Even more unfortunately, I don't see this happening (except by judicial ruling) because the hard core "defenders of marriage" would regard any attempt to change civil "marriage" to "civil union" for everyone as an attack against marriage. And, of course, the really hard core do actually want religion --that is, _their_ religion-- to dictate civil law (and, perhaps because they feel they are the majority, don't seem too worried about the danger of some other religion's rules being imposed on them through the state).

Ideally, I would like the the state to get out of the "marriage" business entirely, and the churches to get out of the civil marriage/union business. So I don't want clerics to be able to perform civil unions simultaneously with religious marriages, as they do now. I think there needs to be a very, very clear line distinguishing the state from the church on this, never the twain shall meet, etc., because otherwise we still have that church as agent of the state business that tempts people into thinking state should enforce their religious beliefs in the law. And there are countries where this is the case, that is, where civil marriage is purely civil (done at city hall or the registrar's office -- not sure exactly where) and religious marriage ceremonies do not count as making you civilly married. (So those who want religious marriages get married twice, once by the state and once by the church.)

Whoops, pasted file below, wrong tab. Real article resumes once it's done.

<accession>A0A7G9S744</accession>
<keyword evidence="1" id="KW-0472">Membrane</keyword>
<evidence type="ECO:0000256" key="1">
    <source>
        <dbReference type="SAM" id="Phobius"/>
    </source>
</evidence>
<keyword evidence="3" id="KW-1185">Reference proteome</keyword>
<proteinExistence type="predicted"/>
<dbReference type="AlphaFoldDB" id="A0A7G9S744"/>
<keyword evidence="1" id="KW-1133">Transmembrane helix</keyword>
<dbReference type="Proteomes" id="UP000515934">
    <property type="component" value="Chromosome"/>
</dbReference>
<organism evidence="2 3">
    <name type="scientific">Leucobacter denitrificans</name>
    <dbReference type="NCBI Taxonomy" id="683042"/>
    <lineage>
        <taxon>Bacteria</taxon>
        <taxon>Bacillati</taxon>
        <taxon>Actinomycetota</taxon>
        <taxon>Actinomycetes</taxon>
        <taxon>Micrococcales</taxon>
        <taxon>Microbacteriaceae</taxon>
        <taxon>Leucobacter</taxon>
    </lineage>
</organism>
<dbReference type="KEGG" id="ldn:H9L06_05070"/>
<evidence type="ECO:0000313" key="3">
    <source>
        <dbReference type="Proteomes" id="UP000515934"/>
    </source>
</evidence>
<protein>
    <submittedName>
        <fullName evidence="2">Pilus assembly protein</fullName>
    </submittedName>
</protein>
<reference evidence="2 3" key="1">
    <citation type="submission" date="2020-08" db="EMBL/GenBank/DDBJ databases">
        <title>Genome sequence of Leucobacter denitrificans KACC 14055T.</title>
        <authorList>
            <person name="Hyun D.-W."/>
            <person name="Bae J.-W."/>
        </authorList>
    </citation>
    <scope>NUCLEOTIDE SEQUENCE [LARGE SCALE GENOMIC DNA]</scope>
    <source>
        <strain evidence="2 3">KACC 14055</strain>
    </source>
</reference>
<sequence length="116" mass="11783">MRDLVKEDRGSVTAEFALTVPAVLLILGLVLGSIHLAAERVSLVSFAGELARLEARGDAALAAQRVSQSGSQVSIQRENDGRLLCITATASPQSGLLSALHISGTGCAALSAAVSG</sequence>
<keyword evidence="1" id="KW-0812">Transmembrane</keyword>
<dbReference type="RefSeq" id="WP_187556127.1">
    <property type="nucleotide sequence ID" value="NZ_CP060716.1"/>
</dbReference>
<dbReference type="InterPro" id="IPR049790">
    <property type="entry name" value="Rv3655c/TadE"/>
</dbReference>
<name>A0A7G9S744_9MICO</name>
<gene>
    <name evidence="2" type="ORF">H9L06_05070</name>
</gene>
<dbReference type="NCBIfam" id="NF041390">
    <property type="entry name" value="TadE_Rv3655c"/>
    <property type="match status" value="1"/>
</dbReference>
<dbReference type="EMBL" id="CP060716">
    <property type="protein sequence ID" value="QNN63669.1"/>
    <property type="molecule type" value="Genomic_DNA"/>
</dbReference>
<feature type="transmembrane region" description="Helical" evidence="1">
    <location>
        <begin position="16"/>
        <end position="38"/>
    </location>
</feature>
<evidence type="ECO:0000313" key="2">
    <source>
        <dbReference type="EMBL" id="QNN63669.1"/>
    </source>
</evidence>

the hard core "defenders of marriage" would regard any attempt to change civil "marriage" to "civil union" for everyone as an attack against marriage.

Quite likely, on the reasoning that by ceasing to legally recognize marriage, we're removing one of the reasons for people to get married, hence reducing the number of people who do it, which only somebody who hates marriage would do. But that's a risky argument, since it begs the question "if the main/only reason somebody is getting married is for legal recognition, why should they pretend it's a religious ritual? And if not, then they'll still want to do it even without the State getting involved."

We would need to sell it, from the beginning, as a move towards freedom of religion: no longer will the State tell you who can and can't get married, nor whom else you should recognize as married; that will now be a matter of your personal conscience and faith.

I don't want clerics to be able to perform civil unions simultaneously with religious marriages, as they do now.

That was my initial impulse too, but I don't see what harm would arise if the person officiating at a marriage happened to be the same person officiating at a civil union, and those things happened to take place at the same venue and time. I guess your argument is that having even the slightest confusion between the two will lead people back down the slippery slope towards religions trying to influence the State.